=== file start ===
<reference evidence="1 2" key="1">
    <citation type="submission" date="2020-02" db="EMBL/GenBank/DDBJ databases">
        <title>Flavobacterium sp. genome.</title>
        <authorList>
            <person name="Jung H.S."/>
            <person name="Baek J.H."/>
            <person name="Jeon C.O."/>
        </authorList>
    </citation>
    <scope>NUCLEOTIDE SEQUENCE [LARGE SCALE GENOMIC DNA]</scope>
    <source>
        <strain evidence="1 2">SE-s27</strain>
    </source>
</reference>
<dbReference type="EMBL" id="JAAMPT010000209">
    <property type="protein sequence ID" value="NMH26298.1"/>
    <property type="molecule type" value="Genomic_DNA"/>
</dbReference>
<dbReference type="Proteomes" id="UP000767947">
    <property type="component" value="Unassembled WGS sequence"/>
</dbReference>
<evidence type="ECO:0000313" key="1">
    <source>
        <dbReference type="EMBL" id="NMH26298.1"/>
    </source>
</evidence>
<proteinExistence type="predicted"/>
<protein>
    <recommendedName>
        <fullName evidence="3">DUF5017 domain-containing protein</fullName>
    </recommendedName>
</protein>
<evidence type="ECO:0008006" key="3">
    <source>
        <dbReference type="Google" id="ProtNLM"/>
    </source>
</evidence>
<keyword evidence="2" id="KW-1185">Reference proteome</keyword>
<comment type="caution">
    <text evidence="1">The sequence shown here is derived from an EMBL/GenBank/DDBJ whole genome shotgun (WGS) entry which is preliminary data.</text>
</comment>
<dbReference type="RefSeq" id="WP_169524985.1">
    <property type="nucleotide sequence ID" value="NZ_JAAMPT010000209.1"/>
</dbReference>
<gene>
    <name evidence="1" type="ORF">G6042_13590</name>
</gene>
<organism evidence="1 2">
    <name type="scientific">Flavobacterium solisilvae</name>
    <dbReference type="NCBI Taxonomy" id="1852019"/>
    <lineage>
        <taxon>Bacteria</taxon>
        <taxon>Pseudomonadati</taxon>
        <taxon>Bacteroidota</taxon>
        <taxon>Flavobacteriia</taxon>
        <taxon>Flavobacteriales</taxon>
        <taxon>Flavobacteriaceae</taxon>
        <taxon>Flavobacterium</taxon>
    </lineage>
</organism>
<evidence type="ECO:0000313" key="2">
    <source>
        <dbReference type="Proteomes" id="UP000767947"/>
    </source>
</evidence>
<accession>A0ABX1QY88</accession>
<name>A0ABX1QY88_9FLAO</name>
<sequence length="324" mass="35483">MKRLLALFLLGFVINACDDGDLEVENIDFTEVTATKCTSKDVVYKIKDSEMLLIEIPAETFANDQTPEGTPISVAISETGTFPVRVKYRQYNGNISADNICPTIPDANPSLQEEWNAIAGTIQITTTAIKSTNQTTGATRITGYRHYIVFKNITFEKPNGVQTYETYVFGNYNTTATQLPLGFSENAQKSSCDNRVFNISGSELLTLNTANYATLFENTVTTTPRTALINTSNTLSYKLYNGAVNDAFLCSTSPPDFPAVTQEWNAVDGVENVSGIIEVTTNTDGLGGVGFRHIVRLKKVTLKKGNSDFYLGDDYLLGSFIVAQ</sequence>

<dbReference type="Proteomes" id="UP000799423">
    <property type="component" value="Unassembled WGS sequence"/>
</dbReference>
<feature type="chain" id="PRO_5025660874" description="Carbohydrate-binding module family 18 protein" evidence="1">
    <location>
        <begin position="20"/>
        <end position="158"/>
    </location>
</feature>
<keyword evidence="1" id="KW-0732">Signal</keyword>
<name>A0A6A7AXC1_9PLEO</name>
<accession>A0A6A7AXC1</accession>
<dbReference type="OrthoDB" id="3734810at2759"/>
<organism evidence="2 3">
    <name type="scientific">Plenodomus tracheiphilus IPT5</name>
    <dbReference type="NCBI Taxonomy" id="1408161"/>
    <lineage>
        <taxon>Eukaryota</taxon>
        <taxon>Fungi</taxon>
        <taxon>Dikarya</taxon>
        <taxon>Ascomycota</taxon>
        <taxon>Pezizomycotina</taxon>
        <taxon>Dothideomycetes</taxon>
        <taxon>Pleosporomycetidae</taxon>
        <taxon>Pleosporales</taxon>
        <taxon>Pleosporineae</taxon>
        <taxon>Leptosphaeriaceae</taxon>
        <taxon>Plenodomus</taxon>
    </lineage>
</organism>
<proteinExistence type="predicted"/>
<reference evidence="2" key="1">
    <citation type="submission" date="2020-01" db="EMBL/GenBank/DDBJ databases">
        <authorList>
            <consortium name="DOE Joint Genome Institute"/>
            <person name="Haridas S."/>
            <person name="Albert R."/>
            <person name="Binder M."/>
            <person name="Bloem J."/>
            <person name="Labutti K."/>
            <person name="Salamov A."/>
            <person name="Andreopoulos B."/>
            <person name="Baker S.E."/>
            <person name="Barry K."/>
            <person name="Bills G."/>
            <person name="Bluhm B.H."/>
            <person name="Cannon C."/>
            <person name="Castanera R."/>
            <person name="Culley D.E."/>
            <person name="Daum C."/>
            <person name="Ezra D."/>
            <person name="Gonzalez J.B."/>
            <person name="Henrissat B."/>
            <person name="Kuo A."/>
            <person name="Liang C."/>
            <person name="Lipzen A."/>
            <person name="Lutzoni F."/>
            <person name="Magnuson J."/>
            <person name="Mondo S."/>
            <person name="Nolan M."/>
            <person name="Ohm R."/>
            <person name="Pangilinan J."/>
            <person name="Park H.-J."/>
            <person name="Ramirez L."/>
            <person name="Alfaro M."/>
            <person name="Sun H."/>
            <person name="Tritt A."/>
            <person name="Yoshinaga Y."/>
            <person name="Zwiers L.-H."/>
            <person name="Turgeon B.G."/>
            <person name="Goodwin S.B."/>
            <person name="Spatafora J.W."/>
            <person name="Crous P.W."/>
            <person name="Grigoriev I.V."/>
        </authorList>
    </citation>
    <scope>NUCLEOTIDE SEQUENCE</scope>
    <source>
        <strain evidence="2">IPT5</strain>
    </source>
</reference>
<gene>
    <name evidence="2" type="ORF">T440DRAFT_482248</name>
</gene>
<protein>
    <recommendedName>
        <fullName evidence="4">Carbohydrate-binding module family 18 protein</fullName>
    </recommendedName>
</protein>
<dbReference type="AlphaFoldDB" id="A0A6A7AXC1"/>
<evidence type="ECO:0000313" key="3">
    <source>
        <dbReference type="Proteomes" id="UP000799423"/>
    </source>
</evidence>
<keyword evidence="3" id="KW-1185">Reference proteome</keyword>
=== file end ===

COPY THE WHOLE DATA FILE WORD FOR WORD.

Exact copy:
<reference evidence="1 2" key="1">
    <citation type="submission" date="2020-02" db="EMBL/GenBank/DDBJ databases">
        <title>Flavobacterium sp. genome.</title>
        <authorList>
            <person name="Jung H.S."/>
            <person name="Baek J.H."/>
            <person name="Jeon C.O."/>
        </authorList>
    </citation>
    <scope>NUCLEOTIDE SEQUENCE [LARGE SCALE GENOMIC DNA]</scope>
    <source>
        <strain evidence="1 2">SE-s27</strain>
    </source>
</reference>
<dbReference type="EMBL" id="JAAMPT010000209">
    <property type="protein sequence ID" value="NMH26298.1"/>
    <property type="molecule type" value="Genomic_DNA"/>
</dbReference>
<dbReference type="Proteomes" id="UP000767947">
    <property type="component" value="Unassembled WGS sequence"/>
</dbReference>
<evidence type="ECO:0000313" key="1">
    <source>
        <dbReference type="EMBL" id="NMH26298.1"/>
    </source>
</evidence>
<proteinExistence type="predicted"/>
<protein>
    <recommendedName>
        <fullName evidence="3">DUF5017 domain-containing protein</fullName>
    </recommendedName>
</protein>
<evidence type="ECO:0008006" key="3">
    <source>
        <dbReference type="Google" id="ProtNLM"/>
    </source>
</evidence>
<keyword evidence="2" id="KW-1185">Reference proteome</keyword>
<comment type="caution">
    <text evidence="1">The sequence shown here is derived from an EMBL/GenBank/DDBJ whole genome shotgun (WGS) entry which is preliminary data.</text>
</comment>
<dbReference type="RefSeq" id="WP_169524985.1">
    <property type="nucleotide sequence ID" value="NZ_JAAMPT010000209.1"/>
</dbReference>
<gene>
    <name evidence="1" type="ORF">G6042_13590</name>
</gene>
<organism evidence="1 2">
    <name type="scientific">Flavobacterium solisilvae</name>
    <dbReference type="NCBI Taxonomy" id="1852019"/>
    <lineage>
        <taxon>Bacteria</taxon>
        <taxon>Pseudomonadati</taxon>
        <taxon>Bacteroidota</taxon>
        <taxon>Flavobacteriia</taxon>
        <taxon>Flavobacteriales</taxon>
        <taxon>Flavobacteriaceae</taxon>
        <taxon>Flavobacterium</taxon>
    </lineage>
</organism>
<evidence type="ECO:0000313" key="2">
    <source>
        <dbReference type="Proteomes" id="UP000767947"/>
    </source>
</evidence>
<accession>A0ABX1QY88</accession>
<name>A0ABX1QY88_9FLAO</name>
<sequence length="324" mass="35483">MKRLLALFLLGFVINACDDGDLEVENIDFTEVTATKCTSKDVVYKIKDSEMLLIEIPAETFANDQTPEGTPISVAISETGTFPVRVKYRQYNGNISADNICPTIPDANPSLQEEWNAIAGTIQITTTAIKSTNQTTGATRITGYRHYIVFKNITFEKPNGVQTYETYVFGNYNTTATQLPLGFSENAQKSSCDNRVFNISGSELLTLNTANYATLFENTVTTTPRTALINTSNTLSYKLYNGAVNDAFLCSTSPPDFPAVTQEWNAVDGVENVSGIIEVTTNTDGLGGVGFRHIVRLKKVTLKKGNSDFYLGDDYLLGSFIVAQ</sequence>

<dbReference type="Proteomes" id="UP000799423">
    <property type="component" value="Unassembled WGS sequence"/>
</dbReference>
<feature type="chain" id="PRO_5025660874" description="Carbohydrate-binding module family 18 protein" evidence="1">
    <location>
        <begin position="20"/>
        <end position="158"/>
    </location>
</feature>
<keyword evidence="1" id="KW-0732">Signal</keyword>
<name>A0A6A7AXC1_9PLEO</name>
<accession>A0A6A7AXC1</accession>
<dbReference type="OrthoDB" id="3734810at2759"/>
<organism evidence="2 3">
    <name type="scientific">Plenodomus tracheiphilus IPT5</name>
    <dbReference type="NCBI Taxonomy" id="1408161"/>
    <lineage>
        <taxon>Eukaryota</taxon>
        <taxon>Fungi</taxon>
        <taxon>Dikarya</taxon>
        <taxon>Ascomycota</taxon>
        <taxon>Pezizomycotina</taxon>
        <taxon>Dothideomycetes</taxon>
        <taxon>Pleosporomycetidae</taxon>
        <taxon>Pleosporales</taxon>
        <taxon>Pleosporineae</taxon>
        <taxon>Leptosphaeriaceae</taxon>
        <taxon>Plenodomus</taxon>
    </lineage>
</organism>
<proteinExistence type="predicted"/>
<reference evidence="2" key="1">
    <citation type="submission" date="2020-01" db="EMBL/GenBank/DDBJ databases">
        <authorList>
            <consortium name="DOE Joint Genome Institute"/>
            <person name="Haridas S."/>
            <person name="Albert R."/>
            <person name="Binder M."/>
            <person name="Bloem J."/>
            <person name="Labutti K."/>
            <person name="Salamov A."/>
            <person name="Andreopoulos B."/>
            <person name="Baker S.E."/>
            <person name="Barry K."/>
            <person name="Bills G."/>
            <person name="Bluhm B.H."/>
            <person name="Cannon C."/>
            <person name="Castanera R."/>
            <person name="Culley D.E."/>
            <person name="Daum C."/>
            <person name="Ezra D."/>
            <person name="Gonzalez J.B."/>
            <person name="Henrissat B."/>
            <person name="Kuo A."/>
            <person name="Liang C."/>
            <person name="Lipzen A."/>
            <person name="Lutzoni F."/>
            <person name="Magnuson J."/>
            <person name="Mondo S."/>
            <person name="Nolan M."/>
            <person name="Ohm R."/>
            <person name="Pangilinan J."/>
            <person name="Park H.-J."/>
            <person name="Ramirez L."/>
            <person name="Alfaro M."/>
            <person name="Sun H."/>
            <person name="Tritt A."/>
            <person name="Yoshinaga Y."/>
            <person name="Zwiers L.-H."/>
            <person name="Turgeon B.G."/>
            <person name="Goodwin S.B."/>
            <person name="Spatafora J.W."/>
            <person name="Crous P.W."/>
            <person name="Grigoriev I.V."/>
        </authorList>
    </citation>
    <scope>NUCLEOTIDE SEQUENCE</scope>
    <source>
        <strain evidence="2">IPT5</strain>
    </source>
</reference>
<gene>
    <name evidence="2" type="ORF">T440DRAFT_482248</name>
</gene>
<protein>
    <recommendedName>
        <fullName evidence="4">Carbohydrate-binding module family 18 protein</fullName>
    </recommendedName>
</protein>
<dbReference type="AlphaFoldDB" id="A0A6A7AXC1"/>
<evidence type="ECO:0000313" key="3">
    <source>
        <dbReference type="Proteomes" id="UP000799423"/>
    </source>
</evidence>
<keyword evidence="3" id="KW-1185">Reference proteome</keyword>